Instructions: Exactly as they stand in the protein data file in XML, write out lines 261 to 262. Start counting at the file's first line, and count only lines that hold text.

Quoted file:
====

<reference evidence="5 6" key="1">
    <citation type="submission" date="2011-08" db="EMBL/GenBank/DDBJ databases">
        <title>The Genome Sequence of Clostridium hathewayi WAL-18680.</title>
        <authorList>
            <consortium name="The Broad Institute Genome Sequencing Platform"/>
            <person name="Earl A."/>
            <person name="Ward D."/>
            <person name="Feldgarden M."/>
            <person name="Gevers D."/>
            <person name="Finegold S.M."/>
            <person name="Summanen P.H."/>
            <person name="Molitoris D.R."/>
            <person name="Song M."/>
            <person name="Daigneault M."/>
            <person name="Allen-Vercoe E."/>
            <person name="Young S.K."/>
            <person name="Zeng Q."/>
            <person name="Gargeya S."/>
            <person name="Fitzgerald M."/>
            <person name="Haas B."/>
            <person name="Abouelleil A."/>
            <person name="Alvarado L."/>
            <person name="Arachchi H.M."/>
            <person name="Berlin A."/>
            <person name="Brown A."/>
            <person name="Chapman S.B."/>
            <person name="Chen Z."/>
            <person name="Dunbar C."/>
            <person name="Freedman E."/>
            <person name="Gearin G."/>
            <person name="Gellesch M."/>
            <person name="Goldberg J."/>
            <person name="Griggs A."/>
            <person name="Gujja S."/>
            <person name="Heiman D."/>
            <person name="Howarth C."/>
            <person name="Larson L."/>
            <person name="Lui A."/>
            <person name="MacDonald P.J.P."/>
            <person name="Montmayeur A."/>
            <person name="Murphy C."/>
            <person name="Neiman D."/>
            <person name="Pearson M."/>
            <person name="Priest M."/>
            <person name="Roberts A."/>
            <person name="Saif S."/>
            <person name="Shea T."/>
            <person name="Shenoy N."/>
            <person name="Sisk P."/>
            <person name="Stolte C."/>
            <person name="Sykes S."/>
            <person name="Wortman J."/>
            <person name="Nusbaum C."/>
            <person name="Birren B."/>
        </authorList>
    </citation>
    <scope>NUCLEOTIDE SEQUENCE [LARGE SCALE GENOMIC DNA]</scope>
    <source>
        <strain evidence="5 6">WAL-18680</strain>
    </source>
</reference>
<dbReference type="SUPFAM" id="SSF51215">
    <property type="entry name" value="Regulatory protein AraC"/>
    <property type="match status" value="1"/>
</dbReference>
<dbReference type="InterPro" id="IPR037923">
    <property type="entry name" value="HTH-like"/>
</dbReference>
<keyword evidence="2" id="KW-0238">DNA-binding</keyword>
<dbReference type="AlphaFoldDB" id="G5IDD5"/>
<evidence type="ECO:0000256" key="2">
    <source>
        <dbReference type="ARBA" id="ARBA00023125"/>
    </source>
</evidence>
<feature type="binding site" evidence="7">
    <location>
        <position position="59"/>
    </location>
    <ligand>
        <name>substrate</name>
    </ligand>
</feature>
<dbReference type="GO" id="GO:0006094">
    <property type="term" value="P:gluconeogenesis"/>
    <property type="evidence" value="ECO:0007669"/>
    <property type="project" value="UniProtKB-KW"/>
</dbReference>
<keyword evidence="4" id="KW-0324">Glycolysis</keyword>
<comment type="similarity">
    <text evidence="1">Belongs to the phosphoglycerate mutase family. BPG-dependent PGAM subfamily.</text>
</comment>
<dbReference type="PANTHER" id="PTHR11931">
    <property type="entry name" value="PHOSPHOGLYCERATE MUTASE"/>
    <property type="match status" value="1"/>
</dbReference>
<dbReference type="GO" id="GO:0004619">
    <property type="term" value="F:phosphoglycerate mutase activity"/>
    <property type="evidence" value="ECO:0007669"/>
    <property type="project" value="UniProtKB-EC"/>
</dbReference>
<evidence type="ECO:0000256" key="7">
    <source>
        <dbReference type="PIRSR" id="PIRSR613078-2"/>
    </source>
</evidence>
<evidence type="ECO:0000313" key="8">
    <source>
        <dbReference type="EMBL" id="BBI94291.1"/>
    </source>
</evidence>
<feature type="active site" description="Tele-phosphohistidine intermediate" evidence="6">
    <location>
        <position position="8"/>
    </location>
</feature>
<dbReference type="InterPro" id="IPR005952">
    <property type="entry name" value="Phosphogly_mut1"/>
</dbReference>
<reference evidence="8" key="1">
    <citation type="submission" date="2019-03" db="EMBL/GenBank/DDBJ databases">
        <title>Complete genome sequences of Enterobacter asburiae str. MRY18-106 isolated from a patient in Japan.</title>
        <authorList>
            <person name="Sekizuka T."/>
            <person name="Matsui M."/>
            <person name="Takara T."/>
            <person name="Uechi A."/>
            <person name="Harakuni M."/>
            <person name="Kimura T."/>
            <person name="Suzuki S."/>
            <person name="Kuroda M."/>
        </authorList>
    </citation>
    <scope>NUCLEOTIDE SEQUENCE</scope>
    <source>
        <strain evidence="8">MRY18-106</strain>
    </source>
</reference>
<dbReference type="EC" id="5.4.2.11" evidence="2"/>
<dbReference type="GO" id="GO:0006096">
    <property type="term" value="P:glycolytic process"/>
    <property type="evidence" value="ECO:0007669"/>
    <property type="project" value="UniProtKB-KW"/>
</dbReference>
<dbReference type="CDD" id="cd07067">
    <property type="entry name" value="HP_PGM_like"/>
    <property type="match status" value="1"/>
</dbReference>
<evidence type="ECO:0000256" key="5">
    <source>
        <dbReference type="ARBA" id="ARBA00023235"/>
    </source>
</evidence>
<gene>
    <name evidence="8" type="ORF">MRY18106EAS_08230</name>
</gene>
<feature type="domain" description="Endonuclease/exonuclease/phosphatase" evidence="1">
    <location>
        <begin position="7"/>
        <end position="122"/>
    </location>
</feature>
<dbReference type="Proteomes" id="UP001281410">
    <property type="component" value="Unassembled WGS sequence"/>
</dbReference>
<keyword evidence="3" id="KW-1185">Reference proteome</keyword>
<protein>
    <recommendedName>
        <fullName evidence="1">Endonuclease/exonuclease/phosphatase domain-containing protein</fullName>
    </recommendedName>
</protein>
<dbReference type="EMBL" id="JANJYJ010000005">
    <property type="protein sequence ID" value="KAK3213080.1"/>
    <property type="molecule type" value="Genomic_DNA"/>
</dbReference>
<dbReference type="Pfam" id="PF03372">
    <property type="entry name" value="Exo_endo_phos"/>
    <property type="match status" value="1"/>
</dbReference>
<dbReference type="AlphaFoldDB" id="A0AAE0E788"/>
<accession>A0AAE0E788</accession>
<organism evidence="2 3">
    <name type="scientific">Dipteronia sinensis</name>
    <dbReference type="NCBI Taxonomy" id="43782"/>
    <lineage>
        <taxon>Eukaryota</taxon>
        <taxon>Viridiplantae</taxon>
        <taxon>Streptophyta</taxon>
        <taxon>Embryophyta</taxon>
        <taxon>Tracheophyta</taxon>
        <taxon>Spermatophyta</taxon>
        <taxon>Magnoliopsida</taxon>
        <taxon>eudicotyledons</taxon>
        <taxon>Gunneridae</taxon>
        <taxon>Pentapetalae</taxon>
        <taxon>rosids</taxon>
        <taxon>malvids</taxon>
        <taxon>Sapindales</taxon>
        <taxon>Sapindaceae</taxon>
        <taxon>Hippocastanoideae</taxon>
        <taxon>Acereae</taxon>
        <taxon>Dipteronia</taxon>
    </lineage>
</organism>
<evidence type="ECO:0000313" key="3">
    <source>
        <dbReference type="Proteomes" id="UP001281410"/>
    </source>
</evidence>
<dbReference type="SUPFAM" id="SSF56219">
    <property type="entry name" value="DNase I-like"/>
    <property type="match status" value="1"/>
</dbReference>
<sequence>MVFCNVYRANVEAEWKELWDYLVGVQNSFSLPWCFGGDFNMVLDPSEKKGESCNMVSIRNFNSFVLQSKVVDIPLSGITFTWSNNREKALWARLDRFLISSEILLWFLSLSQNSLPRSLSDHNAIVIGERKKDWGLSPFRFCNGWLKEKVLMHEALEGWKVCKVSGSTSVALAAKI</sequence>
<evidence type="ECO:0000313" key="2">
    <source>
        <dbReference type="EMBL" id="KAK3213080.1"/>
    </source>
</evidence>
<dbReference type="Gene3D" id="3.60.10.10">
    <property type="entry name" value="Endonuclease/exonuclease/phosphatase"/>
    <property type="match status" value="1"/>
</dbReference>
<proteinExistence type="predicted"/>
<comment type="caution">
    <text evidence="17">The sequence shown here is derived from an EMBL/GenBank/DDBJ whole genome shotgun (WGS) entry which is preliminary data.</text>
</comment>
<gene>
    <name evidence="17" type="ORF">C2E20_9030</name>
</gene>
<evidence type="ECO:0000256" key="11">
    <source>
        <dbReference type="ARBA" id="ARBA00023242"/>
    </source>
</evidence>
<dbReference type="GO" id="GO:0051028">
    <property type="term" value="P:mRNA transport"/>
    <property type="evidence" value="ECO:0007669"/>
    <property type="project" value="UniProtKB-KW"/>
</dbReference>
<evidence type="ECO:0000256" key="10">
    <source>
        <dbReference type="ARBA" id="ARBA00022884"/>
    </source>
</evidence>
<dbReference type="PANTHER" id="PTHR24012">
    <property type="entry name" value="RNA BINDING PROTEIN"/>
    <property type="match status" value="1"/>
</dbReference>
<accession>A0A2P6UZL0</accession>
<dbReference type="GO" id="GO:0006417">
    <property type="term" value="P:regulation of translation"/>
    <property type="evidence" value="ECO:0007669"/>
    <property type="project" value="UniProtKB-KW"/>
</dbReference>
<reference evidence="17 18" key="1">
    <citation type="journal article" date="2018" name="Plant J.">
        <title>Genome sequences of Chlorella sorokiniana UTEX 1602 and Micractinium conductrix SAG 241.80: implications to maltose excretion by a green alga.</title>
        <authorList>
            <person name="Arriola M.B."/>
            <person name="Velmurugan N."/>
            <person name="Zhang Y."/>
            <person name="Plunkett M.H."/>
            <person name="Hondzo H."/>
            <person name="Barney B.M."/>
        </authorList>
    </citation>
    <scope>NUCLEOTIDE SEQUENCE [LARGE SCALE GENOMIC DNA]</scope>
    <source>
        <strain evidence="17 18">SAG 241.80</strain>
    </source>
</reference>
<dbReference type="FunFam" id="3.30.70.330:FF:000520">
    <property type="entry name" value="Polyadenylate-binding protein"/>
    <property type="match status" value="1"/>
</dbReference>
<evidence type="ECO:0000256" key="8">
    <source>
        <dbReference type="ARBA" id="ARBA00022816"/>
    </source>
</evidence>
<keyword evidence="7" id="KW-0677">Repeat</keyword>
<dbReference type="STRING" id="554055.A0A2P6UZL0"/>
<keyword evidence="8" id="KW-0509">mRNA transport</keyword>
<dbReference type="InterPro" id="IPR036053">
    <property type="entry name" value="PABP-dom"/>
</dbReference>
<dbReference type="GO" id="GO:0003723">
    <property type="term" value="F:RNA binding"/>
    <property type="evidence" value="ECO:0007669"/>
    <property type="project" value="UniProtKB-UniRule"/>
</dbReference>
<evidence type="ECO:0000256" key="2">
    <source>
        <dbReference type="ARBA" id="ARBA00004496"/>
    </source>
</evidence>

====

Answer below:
            <person name="Velmurugan N."/>
            <person name="Zhang Y."/>